Here’s another play. The Browns have already been burned in this situation by Ponder taking off out of the backfield and scoring.
Take a close look at Jabaal Sheard’s right leg. He comes off the edge with a kind of stutter step that gets the tackle off balance. I wish I could embed the video for you to watch. It is so quick and very effective on this play.
All he needs is a little advantage to the outside and he has got his man beat. Notice the interior linemen and Craig Robertson keeping their heads up and on Ponder. They aren’t about to let him run up the middle for another score.
Mingo has the edge sealed on the other side, and the interior tackles have good position to clog running lanes. Sheard gets around his man and strip sacks Ponder. This was a huge play given the field position the Vikings were in.
This is my favorite. Keep your eye on John Hughes and Phil Taylor inside.
At the snap both tackles execute an inside swat, literally at the same time. They couldn’t have rehearsed this any better.
Both use the swat to get inside position. Taylor gets in the hole just a half step quicker than Hughes.
I don’t think this was a designed stunt, but if it was kudos to the Browns. I think that Hughes felt Taylor getting position and decided to shoot around him and his blocker.
It worked to perfection as Hughes slingshots around the center and just smothers Ponder. This is the only sack this season in which the Browns sent more than four.
Here is the Mingo sack that got a lot of attention during the broadcast.
The offensive tackle decides to cut Mingo as he comes off the edge. It seemed to me from watching the play a few times that this was his plan all along. I don’t think Mingo was faster than he expected. Perhaps the play was designed to be a quick hitter and for whatever reason Ponder doesn’t pull the trigger.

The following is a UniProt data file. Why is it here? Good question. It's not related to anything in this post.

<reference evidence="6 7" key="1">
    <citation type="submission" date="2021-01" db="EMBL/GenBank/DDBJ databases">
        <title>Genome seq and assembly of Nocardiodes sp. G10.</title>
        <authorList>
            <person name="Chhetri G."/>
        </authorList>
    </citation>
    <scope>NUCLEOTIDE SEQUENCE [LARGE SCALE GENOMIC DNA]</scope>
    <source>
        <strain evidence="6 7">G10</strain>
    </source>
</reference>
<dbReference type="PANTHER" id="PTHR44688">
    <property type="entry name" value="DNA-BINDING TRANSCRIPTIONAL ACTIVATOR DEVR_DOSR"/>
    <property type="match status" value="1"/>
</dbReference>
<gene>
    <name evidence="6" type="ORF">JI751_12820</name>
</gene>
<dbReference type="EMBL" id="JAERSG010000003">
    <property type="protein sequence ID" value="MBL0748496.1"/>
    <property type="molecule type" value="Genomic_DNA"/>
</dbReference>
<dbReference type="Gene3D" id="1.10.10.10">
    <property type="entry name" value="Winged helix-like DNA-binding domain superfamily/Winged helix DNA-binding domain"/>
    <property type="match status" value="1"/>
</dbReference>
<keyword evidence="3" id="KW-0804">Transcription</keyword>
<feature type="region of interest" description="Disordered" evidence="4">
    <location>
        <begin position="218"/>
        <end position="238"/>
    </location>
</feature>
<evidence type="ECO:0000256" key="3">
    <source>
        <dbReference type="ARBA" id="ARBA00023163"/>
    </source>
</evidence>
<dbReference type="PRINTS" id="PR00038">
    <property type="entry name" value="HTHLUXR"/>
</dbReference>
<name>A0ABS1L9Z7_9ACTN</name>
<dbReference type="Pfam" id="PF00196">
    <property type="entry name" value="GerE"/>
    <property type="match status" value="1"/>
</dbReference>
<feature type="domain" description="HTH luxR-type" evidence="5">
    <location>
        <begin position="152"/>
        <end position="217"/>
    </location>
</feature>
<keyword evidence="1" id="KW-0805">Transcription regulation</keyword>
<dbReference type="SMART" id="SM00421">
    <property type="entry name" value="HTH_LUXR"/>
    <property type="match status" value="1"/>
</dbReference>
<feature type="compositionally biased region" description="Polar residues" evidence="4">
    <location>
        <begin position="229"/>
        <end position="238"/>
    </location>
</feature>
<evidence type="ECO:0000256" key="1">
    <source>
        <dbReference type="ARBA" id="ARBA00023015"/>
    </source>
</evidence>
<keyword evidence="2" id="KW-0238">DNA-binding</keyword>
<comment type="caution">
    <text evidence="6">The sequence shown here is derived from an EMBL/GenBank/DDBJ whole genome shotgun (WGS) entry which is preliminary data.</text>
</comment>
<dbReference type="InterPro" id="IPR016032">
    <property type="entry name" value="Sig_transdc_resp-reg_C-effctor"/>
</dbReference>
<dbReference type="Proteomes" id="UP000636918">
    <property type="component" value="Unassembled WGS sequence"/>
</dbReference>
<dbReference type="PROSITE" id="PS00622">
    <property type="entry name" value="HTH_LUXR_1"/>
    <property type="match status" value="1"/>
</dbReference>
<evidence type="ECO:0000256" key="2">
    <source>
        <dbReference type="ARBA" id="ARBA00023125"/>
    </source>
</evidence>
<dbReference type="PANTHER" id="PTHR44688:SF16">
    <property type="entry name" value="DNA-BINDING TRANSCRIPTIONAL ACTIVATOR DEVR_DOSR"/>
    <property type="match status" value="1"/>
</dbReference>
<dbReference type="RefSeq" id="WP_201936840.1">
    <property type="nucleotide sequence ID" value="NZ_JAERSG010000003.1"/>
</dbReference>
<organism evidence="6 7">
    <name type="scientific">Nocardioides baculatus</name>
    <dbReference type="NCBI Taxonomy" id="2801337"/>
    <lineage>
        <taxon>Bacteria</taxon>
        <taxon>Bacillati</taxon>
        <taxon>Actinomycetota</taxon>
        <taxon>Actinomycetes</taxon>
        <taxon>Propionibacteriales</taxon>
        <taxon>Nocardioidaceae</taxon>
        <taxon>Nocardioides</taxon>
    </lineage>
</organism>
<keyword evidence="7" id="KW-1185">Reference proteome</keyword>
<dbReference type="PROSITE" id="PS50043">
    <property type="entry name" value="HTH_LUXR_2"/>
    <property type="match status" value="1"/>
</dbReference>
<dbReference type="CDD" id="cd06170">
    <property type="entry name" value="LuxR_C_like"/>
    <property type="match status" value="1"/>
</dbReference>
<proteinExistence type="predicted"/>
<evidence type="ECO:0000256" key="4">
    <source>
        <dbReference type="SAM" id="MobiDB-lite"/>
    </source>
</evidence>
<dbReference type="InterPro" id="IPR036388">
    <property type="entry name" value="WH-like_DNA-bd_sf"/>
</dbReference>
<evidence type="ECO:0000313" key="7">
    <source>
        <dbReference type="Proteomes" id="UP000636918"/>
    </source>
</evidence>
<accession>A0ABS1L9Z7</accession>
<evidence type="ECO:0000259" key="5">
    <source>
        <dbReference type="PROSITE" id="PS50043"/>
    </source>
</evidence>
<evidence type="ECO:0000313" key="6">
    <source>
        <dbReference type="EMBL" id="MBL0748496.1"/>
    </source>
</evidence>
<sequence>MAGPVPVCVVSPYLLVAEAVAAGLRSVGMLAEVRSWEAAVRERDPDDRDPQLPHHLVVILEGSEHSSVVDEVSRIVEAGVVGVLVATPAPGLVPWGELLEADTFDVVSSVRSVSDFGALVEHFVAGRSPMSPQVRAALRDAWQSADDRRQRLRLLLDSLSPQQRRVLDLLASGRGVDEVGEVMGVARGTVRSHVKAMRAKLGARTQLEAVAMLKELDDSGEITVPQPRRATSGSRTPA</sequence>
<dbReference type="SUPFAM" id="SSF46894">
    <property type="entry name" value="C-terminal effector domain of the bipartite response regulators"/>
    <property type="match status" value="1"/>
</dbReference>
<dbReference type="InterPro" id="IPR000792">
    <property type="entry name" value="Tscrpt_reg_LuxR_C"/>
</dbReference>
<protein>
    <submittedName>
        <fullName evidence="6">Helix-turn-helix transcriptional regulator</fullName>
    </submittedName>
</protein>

Whatever the reason or plan, Mingo was certainly more athletic than this tackle expected. In one smooth motion, Mingo puts his hand down on the ground and pushes himself back up, kind of like a baseball player sliding into second and popping right back up.
Back on his feet Mingo pursues Ponder and gets him.
Last sack of the game happened to come on the last play of the game. Mingo is lined up so far outside he isn’t even in the frame here.
Note that the Vikings left a back in the backfield to help on Mingo. This is a Hail Mary play, and the Vikings are giving up a receiver.
Kruger and Mingo get outstanding pressure from the outside forcing Ponder up into the pocket. Desmond Bryant is waiting there to shed his man and pick up the sack, giving him 3.5 on the season.
We saw several ways that the Browns were able to do more than put pressure on Ponder. They were able to make plays that helped the Browns win the game. They did it with a combination of scheme and raw ability. Six sacks by six different players this week. On the season the Browns have a dozen sacks by eight different players.
It could be a fun year to watch the defense.
The film room is closed.